Poll Finds Uninsured Consumers More Willing To Accept Narrow Networks For Lower Premiums.

According to a new survey from the Kaiser Family Foundation, many Americans may be willing “to trade access to a wide range of medical providers for lower premiums” on their health insurance. As the Los Angeles Times Share to FacebookShare to Twitter (2/27, Levey) reports network limits stemming from the Affordable Care Act “have drawn criticism from opponents” of the law. However, the poll suggested this may not remain a point of contention, as “54% of those between the ages of 18 and 64 who are uninsured or who buy health coverage on their own said they would rather have a health plan that costs less, even if it has a limited range of doctors and hospitals.”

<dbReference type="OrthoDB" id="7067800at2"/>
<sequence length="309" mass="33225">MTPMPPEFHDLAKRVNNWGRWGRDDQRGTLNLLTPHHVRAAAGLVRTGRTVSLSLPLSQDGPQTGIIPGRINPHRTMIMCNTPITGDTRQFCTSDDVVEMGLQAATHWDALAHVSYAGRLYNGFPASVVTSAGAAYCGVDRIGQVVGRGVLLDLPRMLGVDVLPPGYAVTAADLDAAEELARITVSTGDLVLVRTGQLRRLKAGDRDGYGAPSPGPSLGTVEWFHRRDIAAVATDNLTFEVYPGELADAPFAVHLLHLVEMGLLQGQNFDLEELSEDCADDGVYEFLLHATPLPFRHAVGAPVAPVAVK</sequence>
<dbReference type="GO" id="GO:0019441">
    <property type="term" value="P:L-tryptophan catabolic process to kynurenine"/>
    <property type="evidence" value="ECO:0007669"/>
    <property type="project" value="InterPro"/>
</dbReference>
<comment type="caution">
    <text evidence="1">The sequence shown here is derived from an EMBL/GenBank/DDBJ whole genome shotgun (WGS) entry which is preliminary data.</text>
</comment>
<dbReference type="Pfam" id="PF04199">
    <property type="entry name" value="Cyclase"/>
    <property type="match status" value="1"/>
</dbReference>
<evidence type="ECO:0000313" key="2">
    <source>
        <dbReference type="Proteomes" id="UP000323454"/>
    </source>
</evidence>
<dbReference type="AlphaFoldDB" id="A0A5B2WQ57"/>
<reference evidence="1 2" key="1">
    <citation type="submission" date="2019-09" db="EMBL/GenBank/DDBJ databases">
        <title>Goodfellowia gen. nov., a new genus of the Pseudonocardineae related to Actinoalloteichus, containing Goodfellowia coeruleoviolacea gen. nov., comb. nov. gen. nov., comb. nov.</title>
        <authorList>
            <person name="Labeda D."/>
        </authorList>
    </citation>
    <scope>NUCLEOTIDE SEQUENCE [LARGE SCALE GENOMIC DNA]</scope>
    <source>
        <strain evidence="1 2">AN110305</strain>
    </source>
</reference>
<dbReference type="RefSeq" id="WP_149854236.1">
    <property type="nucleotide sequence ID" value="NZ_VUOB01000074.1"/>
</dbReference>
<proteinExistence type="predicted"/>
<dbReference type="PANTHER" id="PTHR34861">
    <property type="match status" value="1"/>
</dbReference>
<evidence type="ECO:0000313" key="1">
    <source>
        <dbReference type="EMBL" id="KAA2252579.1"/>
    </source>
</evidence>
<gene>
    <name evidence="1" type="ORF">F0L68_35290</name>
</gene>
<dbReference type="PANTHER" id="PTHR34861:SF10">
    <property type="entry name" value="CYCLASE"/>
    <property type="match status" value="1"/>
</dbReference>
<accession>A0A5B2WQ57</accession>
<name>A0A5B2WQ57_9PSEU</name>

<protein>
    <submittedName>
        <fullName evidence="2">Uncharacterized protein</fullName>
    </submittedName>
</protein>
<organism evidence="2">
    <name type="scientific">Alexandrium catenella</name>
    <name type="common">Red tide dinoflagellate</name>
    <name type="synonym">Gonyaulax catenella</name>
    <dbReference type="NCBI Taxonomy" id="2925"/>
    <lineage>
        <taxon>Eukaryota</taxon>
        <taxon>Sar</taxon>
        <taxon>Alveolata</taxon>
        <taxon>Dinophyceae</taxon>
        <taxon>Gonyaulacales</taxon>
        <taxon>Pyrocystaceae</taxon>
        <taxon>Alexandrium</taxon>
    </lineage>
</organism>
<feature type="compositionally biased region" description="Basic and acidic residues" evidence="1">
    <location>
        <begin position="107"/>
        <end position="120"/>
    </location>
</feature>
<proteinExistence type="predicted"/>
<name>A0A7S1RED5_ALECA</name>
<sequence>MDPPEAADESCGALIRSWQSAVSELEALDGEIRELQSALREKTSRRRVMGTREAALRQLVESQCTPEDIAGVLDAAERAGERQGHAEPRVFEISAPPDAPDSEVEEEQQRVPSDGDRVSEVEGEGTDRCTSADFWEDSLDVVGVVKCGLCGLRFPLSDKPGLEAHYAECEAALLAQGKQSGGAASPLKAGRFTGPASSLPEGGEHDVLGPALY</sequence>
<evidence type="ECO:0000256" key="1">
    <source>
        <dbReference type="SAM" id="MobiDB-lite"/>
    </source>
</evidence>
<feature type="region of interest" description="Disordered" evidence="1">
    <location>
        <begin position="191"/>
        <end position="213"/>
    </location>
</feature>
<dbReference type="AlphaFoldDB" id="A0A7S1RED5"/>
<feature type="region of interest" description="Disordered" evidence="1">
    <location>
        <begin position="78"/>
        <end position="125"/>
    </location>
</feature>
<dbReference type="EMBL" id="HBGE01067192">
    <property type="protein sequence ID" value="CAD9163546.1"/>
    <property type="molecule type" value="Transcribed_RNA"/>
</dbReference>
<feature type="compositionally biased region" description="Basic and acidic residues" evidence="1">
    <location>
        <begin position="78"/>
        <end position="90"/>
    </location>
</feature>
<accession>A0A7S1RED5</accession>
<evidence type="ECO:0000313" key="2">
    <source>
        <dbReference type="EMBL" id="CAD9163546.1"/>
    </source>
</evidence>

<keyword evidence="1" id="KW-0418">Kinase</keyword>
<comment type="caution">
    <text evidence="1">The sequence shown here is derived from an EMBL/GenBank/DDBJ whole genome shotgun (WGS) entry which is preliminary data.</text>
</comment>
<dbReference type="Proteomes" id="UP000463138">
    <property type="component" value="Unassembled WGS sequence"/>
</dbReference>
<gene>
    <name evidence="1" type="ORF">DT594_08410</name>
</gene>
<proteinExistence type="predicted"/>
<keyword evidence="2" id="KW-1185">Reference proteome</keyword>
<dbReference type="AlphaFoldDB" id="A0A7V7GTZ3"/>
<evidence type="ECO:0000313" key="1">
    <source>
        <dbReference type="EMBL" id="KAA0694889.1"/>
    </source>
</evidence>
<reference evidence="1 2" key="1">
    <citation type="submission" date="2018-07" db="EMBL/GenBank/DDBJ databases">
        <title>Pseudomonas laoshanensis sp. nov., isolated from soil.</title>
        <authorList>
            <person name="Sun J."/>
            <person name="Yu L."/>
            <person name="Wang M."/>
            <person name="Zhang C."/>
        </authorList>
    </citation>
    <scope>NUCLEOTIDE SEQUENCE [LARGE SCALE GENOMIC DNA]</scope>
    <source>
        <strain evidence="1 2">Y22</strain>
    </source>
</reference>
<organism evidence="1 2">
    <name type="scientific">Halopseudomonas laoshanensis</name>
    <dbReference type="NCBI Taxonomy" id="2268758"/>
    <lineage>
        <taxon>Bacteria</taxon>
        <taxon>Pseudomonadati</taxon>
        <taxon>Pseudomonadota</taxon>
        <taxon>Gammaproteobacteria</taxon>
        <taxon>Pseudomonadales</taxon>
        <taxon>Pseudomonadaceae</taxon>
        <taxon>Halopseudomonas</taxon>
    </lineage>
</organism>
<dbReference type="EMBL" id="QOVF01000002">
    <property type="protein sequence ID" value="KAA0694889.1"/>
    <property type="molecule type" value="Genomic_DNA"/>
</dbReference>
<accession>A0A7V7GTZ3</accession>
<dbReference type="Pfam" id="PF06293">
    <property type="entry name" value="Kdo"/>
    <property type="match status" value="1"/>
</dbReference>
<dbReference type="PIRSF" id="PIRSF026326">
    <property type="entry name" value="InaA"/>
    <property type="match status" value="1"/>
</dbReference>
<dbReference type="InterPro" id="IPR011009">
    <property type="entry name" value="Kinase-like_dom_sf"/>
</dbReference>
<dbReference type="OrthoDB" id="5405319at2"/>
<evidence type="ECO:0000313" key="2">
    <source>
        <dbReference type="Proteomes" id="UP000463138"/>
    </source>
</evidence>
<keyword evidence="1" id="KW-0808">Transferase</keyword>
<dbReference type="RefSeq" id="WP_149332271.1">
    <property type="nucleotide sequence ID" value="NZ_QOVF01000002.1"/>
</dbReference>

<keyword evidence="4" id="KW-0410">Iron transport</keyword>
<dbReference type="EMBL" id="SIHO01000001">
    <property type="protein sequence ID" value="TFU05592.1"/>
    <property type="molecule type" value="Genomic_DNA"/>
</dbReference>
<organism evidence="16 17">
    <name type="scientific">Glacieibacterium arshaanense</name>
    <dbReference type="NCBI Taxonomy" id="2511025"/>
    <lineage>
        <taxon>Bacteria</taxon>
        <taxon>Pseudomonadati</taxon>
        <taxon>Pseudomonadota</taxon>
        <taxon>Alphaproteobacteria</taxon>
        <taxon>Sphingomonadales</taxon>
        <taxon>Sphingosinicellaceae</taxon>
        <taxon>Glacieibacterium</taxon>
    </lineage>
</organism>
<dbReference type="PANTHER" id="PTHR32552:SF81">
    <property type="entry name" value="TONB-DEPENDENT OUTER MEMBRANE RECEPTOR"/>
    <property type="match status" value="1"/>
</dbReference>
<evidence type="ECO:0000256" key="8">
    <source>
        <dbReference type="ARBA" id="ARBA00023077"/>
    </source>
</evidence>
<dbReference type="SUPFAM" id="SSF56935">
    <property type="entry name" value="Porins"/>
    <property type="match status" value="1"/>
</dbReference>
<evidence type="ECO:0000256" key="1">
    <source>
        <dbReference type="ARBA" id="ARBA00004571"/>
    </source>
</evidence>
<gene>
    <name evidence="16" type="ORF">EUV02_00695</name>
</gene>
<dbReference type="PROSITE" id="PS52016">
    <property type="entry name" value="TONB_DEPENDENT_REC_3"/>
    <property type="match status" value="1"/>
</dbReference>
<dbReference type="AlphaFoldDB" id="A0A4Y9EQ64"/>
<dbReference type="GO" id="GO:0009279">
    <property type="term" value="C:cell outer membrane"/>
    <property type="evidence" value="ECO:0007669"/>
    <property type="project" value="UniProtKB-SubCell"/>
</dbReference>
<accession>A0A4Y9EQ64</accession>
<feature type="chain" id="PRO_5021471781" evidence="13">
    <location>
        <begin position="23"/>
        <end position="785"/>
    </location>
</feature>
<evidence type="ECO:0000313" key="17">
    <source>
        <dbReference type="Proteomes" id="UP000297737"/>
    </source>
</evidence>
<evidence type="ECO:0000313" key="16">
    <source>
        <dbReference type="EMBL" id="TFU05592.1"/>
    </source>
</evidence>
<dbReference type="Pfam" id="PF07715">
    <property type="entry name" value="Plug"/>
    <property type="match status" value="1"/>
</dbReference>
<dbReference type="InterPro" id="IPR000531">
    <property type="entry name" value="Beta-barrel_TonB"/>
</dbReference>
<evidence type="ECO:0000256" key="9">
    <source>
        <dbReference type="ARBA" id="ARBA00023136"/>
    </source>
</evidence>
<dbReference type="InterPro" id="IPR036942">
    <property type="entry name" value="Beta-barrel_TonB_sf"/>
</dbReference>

Bloomberg News Share to FacebookShare to Twitter (2/27, Chen) reports that the poll shows “consumers shopping on the Obamacare exchanges are thriftier than the general public,” or as Dan Mendelson, chief executive officer of Avalere Health puts it, “The individual market has always been more sensitive to costs.”

The Kaiser Health News Share to FacebookShare to Twitter (2/27, Rau) “Capsules” blog notes that among those who purchase coverage through their employer, the numbers are reversed: “fifty-five percent would rather buy a plan that costs more but allows them to see a wider range of doctors and hospitals.”